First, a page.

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Int J Microcirc Clin Exp. 1982;1(4):409-24.

A comparison of microvascular estimates of capillary blood flow with direct measurements of total striated muscle flow.

Abstract

Relations between bulk flow into skeletal muscles and microscopically observed capillary flow are compared and disagreements between the two types of data are found. Mean capillary blood velocity was computed using data from a variety of literature sources and assuming uniform distribution of flow through a parallel array of capillaries. The average ratio of measured red cell velocity to computed mean blood velocity was 4.4 +/- 1.0. This is statistically different from the measured value reported in the literature of 1.3. In the cremaster muscle, bulk flow of red cells into the tissue was not statistically different from the measured flux of single red cells through capillaries observed microscopically. The factors which contribute to this apparent agreement of mass balance are not understood, however. Capillary hematocrit is very low and the low capillary hematocrit has been explained by others by the presence of nonuniform flow distribution among the capillaries (shunts or flow heterogeneity). However, for the cremaster data sample, red cells were accounted for in observed capillary flow and red cells were distributed rather homogeneously through the capillaries. This suggests that low capillary hematocrit is the result neither of shunting of red cells around the capillaries nor of nonuniform capillary red cell flow alone. There does not appear to be any well-accepted phenomenon which will explain the findings of: 1) low apparent mean blood velocity; 2) low and variable hematocrit; and 3) apparent conservation of red cell mass. The findings can be reconciled, however, if the capillary rheology is more complex than heretofore anticipated, with a stabilized layer of plasma on the inner surface of the capillary in the order of a 1-micrometer thickness. While there is little direct evidence for such a layer at this time, data which are consistent with the possible existence of such a layer are presented.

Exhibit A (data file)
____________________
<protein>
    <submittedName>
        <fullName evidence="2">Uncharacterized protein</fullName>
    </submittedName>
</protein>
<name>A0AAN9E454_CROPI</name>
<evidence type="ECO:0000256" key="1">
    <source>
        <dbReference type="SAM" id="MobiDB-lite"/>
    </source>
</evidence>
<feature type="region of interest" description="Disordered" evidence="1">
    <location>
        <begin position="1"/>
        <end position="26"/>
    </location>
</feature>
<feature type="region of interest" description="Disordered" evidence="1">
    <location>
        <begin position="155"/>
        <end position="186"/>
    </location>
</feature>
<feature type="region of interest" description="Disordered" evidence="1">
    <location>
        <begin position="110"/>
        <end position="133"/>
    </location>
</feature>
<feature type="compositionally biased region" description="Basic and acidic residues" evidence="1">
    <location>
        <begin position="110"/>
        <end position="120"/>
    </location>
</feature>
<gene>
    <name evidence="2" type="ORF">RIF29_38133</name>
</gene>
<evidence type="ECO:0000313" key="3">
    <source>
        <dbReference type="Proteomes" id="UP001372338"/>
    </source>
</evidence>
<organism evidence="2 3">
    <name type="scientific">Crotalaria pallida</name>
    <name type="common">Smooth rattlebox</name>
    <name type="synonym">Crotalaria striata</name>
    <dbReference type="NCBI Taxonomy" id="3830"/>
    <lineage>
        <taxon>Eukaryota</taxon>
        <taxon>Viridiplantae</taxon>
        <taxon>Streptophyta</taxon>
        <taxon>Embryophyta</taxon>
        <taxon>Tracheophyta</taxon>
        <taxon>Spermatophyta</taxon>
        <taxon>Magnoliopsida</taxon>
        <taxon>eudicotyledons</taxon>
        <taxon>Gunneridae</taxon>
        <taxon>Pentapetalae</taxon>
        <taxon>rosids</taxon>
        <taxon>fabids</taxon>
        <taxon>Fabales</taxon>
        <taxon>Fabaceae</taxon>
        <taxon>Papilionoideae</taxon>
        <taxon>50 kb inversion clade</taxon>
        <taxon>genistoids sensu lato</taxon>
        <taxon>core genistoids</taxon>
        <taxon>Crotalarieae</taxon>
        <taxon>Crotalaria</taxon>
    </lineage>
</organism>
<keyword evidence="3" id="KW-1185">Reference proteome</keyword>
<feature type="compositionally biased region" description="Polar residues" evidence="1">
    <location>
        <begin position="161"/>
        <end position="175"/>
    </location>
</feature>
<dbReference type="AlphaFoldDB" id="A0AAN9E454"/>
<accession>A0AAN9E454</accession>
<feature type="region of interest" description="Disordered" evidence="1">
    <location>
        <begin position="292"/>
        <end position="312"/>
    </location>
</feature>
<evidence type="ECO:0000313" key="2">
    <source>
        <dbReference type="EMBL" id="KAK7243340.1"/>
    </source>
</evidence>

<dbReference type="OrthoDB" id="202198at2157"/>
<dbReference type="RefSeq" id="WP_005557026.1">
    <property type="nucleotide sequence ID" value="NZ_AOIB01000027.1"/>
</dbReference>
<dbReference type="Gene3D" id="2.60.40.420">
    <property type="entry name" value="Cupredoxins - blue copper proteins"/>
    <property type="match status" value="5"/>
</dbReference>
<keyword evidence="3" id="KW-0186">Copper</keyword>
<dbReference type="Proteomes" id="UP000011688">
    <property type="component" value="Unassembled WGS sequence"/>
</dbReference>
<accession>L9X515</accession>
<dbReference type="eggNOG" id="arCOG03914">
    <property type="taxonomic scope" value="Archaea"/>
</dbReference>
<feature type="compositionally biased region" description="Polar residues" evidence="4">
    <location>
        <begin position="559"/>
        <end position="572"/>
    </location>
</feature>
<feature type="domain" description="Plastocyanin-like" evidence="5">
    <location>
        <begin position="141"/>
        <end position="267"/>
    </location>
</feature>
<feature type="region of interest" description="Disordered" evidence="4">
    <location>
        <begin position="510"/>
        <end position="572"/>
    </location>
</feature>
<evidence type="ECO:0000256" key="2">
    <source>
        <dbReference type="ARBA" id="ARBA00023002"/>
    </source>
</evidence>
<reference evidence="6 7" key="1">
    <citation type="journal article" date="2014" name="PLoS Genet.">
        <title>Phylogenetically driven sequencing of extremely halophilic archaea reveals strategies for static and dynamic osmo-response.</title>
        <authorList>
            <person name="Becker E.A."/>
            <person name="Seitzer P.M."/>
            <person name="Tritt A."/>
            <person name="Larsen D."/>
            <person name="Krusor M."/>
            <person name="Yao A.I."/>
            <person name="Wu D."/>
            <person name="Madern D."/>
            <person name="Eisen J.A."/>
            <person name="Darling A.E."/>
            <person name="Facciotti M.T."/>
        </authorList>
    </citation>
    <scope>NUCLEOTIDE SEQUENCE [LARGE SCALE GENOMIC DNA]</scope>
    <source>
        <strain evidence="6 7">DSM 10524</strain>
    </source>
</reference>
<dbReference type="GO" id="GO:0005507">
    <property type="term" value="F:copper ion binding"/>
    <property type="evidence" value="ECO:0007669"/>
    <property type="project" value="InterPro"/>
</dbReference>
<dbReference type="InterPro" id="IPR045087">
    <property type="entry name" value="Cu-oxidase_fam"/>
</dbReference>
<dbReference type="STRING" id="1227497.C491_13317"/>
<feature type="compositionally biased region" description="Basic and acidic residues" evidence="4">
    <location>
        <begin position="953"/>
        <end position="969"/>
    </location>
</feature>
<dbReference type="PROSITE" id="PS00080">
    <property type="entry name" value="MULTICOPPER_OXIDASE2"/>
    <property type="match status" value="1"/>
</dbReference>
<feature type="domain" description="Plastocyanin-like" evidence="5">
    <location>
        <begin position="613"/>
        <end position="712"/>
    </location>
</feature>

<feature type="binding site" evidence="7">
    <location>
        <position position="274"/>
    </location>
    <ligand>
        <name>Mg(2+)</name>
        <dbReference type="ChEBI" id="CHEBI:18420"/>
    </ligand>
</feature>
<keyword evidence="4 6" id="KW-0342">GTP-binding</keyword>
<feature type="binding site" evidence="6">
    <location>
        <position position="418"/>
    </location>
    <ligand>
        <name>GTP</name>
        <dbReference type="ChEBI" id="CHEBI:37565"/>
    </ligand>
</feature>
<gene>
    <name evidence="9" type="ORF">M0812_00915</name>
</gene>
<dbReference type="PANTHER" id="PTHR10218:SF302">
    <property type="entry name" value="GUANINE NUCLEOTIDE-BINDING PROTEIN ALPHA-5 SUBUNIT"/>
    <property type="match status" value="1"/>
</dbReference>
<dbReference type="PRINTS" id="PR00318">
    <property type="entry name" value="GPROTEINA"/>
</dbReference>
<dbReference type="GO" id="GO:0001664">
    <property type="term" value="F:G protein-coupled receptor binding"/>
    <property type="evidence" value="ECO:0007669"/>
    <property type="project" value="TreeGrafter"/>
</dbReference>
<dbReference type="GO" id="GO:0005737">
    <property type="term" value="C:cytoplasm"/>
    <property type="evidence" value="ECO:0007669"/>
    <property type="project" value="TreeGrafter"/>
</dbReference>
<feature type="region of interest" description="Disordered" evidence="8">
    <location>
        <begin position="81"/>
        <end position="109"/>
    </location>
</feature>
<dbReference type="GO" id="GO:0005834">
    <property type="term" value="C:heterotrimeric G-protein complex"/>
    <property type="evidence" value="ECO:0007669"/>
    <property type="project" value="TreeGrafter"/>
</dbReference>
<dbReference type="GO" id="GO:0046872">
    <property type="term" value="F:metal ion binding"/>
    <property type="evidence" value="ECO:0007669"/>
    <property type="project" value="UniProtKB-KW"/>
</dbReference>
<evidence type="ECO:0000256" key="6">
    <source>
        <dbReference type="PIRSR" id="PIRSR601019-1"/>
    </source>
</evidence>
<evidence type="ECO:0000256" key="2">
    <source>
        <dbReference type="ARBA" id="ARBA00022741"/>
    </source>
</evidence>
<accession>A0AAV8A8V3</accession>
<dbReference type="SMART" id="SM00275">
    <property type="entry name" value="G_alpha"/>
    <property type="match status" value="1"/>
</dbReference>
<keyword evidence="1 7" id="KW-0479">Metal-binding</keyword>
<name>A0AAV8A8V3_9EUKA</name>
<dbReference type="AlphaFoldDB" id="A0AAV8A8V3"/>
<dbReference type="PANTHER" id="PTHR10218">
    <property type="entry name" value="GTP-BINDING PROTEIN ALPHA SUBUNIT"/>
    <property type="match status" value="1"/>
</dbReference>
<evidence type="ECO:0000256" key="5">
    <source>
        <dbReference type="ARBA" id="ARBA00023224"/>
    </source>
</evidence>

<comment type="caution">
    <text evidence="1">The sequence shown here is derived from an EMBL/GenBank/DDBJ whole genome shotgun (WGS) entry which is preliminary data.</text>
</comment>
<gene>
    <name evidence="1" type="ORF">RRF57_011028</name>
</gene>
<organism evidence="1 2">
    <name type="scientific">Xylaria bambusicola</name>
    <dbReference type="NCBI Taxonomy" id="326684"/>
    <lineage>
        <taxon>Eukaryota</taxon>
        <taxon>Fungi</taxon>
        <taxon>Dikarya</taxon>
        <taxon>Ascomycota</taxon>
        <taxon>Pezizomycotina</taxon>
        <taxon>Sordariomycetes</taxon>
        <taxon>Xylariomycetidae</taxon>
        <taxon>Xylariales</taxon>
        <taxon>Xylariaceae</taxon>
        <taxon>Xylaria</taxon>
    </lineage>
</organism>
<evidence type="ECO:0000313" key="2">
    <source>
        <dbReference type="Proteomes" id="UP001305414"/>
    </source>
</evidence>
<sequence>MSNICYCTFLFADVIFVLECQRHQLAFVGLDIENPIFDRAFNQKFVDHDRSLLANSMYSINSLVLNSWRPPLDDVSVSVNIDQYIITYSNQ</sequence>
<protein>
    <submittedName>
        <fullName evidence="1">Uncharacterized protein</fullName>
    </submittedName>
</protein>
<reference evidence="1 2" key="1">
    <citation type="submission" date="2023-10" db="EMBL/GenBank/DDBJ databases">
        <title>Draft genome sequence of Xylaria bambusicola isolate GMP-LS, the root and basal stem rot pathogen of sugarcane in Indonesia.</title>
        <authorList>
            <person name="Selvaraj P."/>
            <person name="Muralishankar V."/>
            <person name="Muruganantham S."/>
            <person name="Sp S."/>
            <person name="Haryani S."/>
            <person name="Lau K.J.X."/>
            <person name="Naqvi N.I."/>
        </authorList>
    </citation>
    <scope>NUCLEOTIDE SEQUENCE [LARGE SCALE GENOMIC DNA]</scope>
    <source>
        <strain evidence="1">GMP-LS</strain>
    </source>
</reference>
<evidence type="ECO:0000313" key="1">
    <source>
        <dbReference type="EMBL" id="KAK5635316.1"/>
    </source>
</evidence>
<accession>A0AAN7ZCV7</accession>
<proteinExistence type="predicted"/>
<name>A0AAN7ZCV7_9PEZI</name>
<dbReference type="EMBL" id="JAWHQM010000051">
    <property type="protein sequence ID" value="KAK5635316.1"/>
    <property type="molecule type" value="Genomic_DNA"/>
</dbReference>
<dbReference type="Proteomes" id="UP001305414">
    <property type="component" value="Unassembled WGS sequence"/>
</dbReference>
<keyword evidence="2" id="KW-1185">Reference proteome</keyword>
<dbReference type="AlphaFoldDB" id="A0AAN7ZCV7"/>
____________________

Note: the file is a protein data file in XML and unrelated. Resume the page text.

PMID:
6765284
[Indexed for MEDLINE]
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